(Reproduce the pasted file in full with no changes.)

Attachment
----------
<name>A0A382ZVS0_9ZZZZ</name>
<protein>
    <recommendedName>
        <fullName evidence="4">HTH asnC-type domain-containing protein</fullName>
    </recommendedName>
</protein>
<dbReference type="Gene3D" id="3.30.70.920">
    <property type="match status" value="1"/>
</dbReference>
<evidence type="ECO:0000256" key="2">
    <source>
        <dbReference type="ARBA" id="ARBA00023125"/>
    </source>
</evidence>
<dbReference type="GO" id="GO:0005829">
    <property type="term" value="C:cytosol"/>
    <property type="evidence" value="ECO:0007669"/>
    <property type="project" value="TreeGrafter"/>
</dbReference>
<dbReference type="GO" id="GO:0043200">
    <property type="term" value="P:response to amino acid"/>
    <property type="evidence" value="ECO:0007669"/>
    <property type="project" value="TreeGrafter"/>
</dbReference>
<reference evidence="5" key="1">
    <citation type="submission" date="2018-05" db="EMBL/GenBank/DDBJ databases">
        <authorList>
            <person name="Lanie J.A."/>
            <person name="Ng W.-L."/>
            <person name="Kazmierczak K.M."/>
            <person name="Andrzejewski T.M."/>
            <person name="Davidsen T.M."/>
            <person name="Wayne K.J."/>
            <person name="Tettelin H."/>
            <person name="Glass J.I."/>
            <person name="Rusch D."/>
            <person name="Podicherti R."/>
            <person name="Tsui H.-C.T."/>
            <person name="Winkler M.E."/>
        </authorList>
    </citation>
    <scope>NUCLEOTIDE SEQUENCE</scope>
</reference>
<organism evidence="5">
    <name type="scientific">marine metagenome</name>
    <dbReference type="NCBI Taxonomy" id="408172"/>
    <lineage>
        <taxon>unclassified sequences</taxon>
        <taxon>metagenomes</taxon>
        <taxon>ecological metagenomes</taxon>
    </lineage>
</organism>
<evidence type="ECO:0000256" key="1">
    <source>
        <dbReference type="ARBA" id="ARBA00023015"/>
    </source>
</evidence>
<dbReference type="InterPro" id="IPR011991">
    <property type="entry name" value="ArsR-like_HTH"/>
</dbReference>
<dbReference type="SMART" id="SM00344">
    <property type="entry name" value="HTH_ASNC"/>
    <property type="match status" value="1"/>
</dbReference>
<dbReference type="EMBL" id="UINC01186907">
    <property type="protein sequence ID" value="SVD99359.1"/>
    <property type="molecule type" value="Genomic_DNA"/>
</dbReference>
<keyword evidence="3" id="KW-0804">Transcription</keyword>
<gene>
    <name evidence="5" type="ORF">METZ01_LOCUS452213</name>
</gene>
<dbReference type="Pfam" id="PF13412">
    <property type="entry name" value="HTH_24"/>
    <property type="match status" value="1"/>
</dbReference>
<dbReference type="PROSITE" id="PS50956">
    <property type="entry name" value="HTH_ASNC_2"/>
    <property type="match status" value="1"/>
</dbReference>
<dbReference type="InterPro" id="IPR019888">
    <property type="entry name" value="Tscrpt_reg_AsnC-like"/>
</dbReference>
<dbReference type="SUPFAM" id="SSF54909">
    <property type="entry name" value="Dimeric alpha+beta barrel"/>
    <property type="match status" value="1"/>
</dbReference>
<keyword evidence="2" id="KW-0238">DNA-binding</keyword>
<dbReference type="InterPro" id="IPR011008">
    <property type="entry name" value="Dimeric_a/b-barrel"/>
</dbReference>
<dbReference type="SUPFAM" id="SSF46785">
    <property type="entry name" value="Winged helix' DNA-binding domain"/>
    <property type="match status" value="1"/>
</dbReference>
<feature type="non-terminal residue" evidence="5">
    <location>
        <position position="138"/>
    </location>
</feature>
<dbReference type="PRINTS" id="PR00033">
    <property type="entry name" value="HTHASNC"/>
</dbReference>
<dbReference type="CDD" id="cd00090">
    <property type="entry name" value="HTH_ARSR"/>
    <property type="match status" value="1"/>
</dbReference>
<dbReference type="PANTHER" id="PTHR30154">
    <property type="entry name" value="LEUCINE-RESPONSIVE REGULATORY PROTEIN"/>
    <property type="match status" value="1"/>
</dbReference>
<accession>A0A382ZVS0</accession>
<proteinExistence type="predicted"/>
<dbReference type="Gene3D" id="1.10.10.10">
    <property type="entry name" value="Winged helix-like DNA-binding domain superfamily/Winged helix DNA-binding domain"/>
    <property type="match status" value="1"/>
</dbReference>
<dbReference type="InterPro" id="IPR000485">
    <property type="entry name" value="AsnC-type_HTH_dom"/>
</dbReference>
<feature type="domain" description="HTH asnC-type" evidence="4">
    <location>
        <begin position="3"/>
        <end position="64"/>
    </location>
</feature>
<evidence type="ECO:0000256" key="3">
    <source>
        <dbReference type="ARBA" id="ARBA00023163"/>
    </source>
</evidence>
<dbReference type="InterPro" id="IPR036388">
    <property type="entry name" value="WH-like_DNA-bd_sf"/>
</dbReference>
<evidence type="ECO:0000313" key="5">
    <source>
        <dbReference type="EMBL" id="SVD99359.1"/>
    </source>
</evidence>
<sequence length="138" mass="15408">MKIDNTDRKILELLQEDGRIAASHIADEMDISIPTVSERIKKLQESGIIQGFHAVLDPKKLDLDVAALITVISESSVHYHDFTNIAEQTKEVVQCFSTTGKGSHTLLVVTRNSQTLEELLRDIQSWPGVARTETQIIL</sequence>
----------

<name>A0A382ZVS0_9ZZZZ</name>
<protein>
    <recommendedName>
        <fullName evidence="4">HTH asnC-type domain-containing protein</fullName>
    </recommendedName>
</protein>
<dbReference type="Gene3D" id="3.30.70.920">
    <property type="match status" value="1"/>
</dbReference>
<evidence type="ECO:0000256" key="2">
    <source>
        <dbReference type="ARBA" id="ARBA00023125"/>
    </source>
</evidence>
<dbReference type="GO" id="GO:0005829">
    <property type="term" value="C:cytosol"/>
    <property type="evidence" value="ECO:0007669"/>
    <property type="project" value="TreeGrafter"/>
</dbReference>
<dbReference type="GO" id="GO:0043200">
    <property type="term" value="P:response to amino acid"/>
    <property type="evidence" value="ECO:0007669"/>
    <property type="project" value="TreeGrafter"/>
</dbReference>
<reference evidence="5" key="1">
    <citation type="submission" date="2018-05" db="EMBL/GenBank/DDBJ databases">
        <authorList>
            <person name="Lanie J.A."/>
            <person name="Ng W.-L."/>
            <person name="Kazmierczak K.M."/>
            <person name="Andrzejewski T.M."/>
            <person name="Davidsen T.M."/>
            <person name="Wayne K.J."/>
            <person name="Tettelin H."/>
            <person name="Glass J.I."/>
            <person name="Rusch D."/>
            <person name="Podicherti R."/>
            <person name="Tsui H.-C.T."/>
            <person name="Winkler M.E."/>
        </authorList>
    </citation>
    <scope>NUCLEOTIDE SEQUENCE</scope>
</reference>
<organism evidence="5">
    <name type="scientific">marine metagenome</name>
    <dbReference type="NCBI Taxonomy" id="408172"/>
    <lineage>
        <taxon>unclassified sequences</taxon>
        <taxon>metagenomes</taxon>
        <taxon>ecological metagenomes</taxon>
    </lineage>
</organism>
<evidence type="ECO:0000256" key="1">
    <source>
        <dbReference type="ARBA" id="ARBA00023015"/>
    </source>
</evidence>
<dbReference type="InterPro" id="IPR011991">
    <property type="entry name" value="ArsR-like_HTH"/>
</dbReference>
<dbReference type="SMART" id="SM00344">
    <property type="entry name" value="HTH_ASNC"/>
    <property type="match status" value="1"/>
</dbReference>
<dbReference type="EMBL" id="UINC01186907">
    <property type="protein sequence ID" value="SVD99359.1"/>
    <property type="molecule type" value="Genomic_DNA"/>
</dbReference>
<keyword evidence="3" id="KW-0804">Transcription</keyword>
<gene>
    <name evidence="5" type="ORF">METZ01_LOCUS452213</name>
</gene>
<dbReference type="Pfam" id="PF13412">
    <property type="entry name" value="HTH_24"/>
    <property type="match status" value="1"/>
</dbReference>
<dbReference type="PROSITE" id="PS50956">
    <property type="entry name" value="HTH_ASNC_2"/>
    <property type="match status" value="1"/>
</dbReference>
<dbReference type="InterPro" id="IPR019888">
    <property type="entry name" value="Tscrpt_reg_AsnC-like"/>
</dbReference>
<dbReference type="SUPFAM" id="SSF54909">
    <property type="entry name" value="Dimeric alpha+beta barrel"/>
    <property type="match status" value="1"/>
</dbReference>
<keyword evidence="2" id="KW-0238">DNA-binding</keyword>
<dbReference type="InterPro" id="IPR011008">
    <property type="entry name" value="Dimeric_a/b-barrel"/>
</dbReference>
<dbReference type="SUPFAM" id="SSF46785">
    <property type="entry name" value="Winged helix' DNA-binding domain"/>
    <property type="match status" value="1"/>
</dbReference>
<feature type="non-terminal residue" evidence="5">
    <location>
        <position position="138"/>
    </location>
</feature>
<dbReference type="PRINTS" id="PR00033">
    <property type="entry name" value="HTHASNC"/>
</dbReference>
<dbReference type="CDD" id="cd00090">
    <property type="entry name" value="HTH_ARSR"/>
    <property type="match status" value="1"/>
</dbReference>
<dbReference type="PANTHER" id="PTHR30154">
    <property type="entry name" value="LEUCINE-RESPONSIVE REGULATORY PROTEIN"/>
    <property type="match status" value="1"/>
</dbReference>
<accession>A0A382ZVS0</accession>
<proteinExistence type="predicted"/>
<dbReference type="Gene3D" id="1.10.10.10">
    <property type="entry name" value="Winged helix-like DNA-binding domain superfamily/Winged helix DNA-binding domain"/>
    <property type="match status" value="1"/>
</dbReference>
<dbReference type="InterPro" id="IPR000485">
    <property type="entry name" value="AsnC-type_HTH_dom"/>
</dbReference>
<feature type="domain" description="HTH asnC-type" evidence="4">
    <location>
        <begin position="3"/>
        <end position="64"/>
    </location>
</feature>
<evidence type="ECO:0000256" key="3">
    <source>
        <dbReference type="ARBA" id="ARBA00023163"/>
    </source>
</evidence>
<dbReference type="InterPro" id="IPR036388">
    <property type="entry name" value="WH-like_DNA-bd_sf"/>
</dbReference>
<evidence type="ECO:0000313" key="5">
    <source>
        <dbReference type="EMBL" id="SVD99359.1"/>
    </source>
</evidence>
<sequence length="138" mass="15408">MKIDNTDRKILELLQEDGRIAASHIADEMDISIPTVSERIKKLQESGIIQGFHAVLDPKKLDLDVAALITVISESSVHYHDFTNIAEQTKEVVQCFSTTGKGSHTLLVVTRNSQTLEELLRDIQSWPGVARTETQIIL</sequence>